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New at IWP Books: Bernard Berenson (1952) Rumour and Reflection. On April 19, 1944:

London and New York send missionaries to China, to Africa, to the remotest and wildest parts of the earth, to inculcate the Gospel by the example of their own standard of life. Likewise we send expeditions to study the manners, customs, folkways of Trobriand, Easter Islands and other fashionable haunts of over-excited anthropological curiosity.

Many, myself included, question whether missionaries are not wasting our money, and their energies not doing the objects of their zeal more harm than good. We believe there are no end of Trobrianders, Easter Islanders and other neolithics, not to speak of palaeolithics, in our midst: in our slums as well as in every grade of society, the fashionable not least. We should prefer our missionaries to sacrifice themselves rather in humanizing these savages or barbarians, these fetish worshippers in our own ranks.

Anthropology should begin at home.

By anthropology I mean the study of usages, practices, manners, customs, beliefs, superstitions, etc., etc., that do not readily submit to rational treatment but remain as they are, mobile or fixed, and find brilliant defenders armed with all the learning that up-to-date research can apply.

I could wish that our anthropologists grew serious, and forgoing aquatic picnics among Pacific Islands would devote laborious years to the study of all that is naively taken for granted and no less tenaciously than irrationally held, by the average matron, the average business man, the average cleric, the average lawyer, the average soldier, sailor, administrator, butcher, baker, etc., etc., in our own societies, high and low, low and high.

Something of this kind must have been in the mind of the late Prof. Sumner of Yale with his sociological investigation and publications. Far from being a Philistine as Van Wyck Brooks designated him, we should honour him as the great scholar and pioneer that he was. What he meant to initiate was an inquiry as to what in our own people was too fixed, too immovable to yield to immediate philanthropic effort or legislative decree. What among “the heirs of all the ages in the foremost ranks of time” remains as little subject to persuasion and even to force as any other irrational energy, say a certain volume of water in motion or turning to steam.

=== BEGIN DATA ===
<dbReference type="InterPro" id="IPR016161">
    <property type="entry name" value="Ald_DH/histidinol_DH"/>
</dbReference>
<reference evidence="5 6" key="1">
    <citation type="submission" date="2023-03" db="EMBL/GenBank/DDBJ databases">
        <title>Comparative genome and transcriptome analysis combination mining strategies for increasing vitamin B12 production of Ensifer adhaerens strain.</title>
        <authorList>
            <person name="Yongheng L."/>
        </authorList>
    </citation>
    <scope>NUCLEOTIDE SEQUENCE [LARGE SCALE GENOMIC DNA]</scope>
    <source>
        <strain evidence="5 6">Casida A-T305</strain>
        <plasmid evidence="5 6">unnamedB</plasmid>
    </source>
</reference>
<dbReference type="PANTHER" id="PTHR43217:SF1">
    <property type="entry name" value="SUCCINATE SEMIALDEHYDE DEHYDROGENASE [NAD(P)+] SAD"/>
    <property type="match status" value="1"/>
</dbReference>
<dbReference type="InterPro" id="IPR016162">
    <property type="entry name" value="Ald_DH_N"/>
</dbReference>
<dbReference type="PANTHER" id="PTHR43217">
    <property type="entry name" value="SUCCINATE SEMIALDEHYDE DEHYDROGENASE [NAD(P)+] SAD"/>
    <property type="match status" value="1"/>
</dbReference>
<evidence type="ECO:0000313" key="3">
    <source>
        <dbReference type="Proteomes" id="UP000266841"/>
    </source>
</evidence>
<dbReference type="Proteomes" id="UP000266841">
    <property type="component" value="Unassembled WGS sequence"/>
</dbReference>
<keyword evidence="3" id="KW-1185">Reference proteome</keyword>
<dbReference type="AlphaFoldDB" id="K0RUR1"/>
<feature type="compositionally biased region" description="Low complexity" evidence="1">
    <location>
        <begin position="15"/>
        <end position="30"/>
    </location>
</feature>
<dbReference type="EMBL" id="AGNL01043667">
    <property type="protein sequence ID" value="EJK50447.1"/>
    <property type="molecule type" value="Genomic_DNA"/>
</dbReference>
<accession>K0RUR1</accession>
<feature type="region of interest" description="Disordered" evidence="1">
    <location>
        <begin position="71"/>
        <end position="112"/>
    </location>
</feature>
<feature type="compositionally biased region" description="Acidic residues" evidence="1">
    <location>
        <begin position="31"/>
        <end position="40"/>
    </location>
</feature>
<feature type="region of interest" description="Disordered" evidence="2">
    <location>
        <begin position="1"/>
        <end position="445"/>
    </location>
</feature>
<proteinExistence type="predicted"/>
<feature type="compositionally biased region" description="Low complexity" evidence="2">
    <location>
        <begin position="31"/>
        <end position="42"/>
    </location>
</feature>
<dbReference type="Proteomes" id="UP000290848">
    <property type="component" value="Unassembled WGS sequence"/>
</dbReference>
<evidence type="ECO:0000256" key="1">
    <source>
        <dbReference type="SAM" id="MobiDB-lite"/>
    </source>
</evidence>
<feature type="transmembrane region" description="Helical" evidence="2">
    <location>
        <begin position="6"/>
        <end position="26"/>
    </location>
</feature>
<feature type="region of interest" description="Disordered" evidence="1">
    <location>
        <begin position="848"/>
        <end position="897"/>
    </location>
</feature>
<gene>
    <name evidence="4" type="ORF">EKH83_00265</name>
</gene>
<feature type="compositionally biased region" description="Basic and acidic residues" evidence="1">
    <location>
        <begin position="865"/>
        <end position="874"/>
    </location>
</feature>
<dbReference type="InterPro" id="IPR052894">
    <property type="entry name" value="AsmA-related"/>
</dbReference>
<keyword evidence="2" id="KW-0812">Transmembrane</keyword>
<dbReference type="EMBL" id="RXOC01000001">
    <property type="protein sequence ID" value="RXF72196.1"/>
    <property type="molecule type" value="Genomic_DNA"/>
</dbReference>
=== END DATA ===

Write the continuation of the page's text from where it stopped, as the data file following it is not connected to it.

You know enough about the nature of water not to argue with it, preach to it, or appeal to its better instincts. You let it alone; or if you must deal with it and want it to take a more convenient turn, you provide ample space for its career by canals, sluices, safety-valves and other devices.

Human nature in a given moment, at a given place is scarcely more subject to reason or persuasion.

From Jacques Barzun, “Berenson and the Boot” (The Griffin, 1952, @ IWP Articles).

The title, which appears perfect as one looks back on it, does not disclose ahead of time the character of the work. It is a diary kept in wartime, yet it is by no means a war diary. It is a journal in the grand manner of Gide — full of observations of men, art, and society; yet it is not simply a stream of thought accompanying work in progress. No life goes on in it but that of rumor and reflection, linked with the hope of survival. The sequence of intermittent jottings does show a dramatic shape, but this comes from the time and the events. We meet the author in January 1941 and he drops us in November 1944, immediately after we have endured with him the suspense of liberation under bombs and gunfire and the marauding acts of a retreating army. We pass, in short, from peace to war and reach as a climax the chaos that precedes the return of peace.

Except toward the end of the book, it is not our feelings that are harrowed but our minds that are engaged, for Mr. Berenson is a reflector in the active and the passive senses of the word, and the interlude in his career which the present pages record finds him fully and uncommonly equipped to sort out impressions and attach meanings to the madness around him.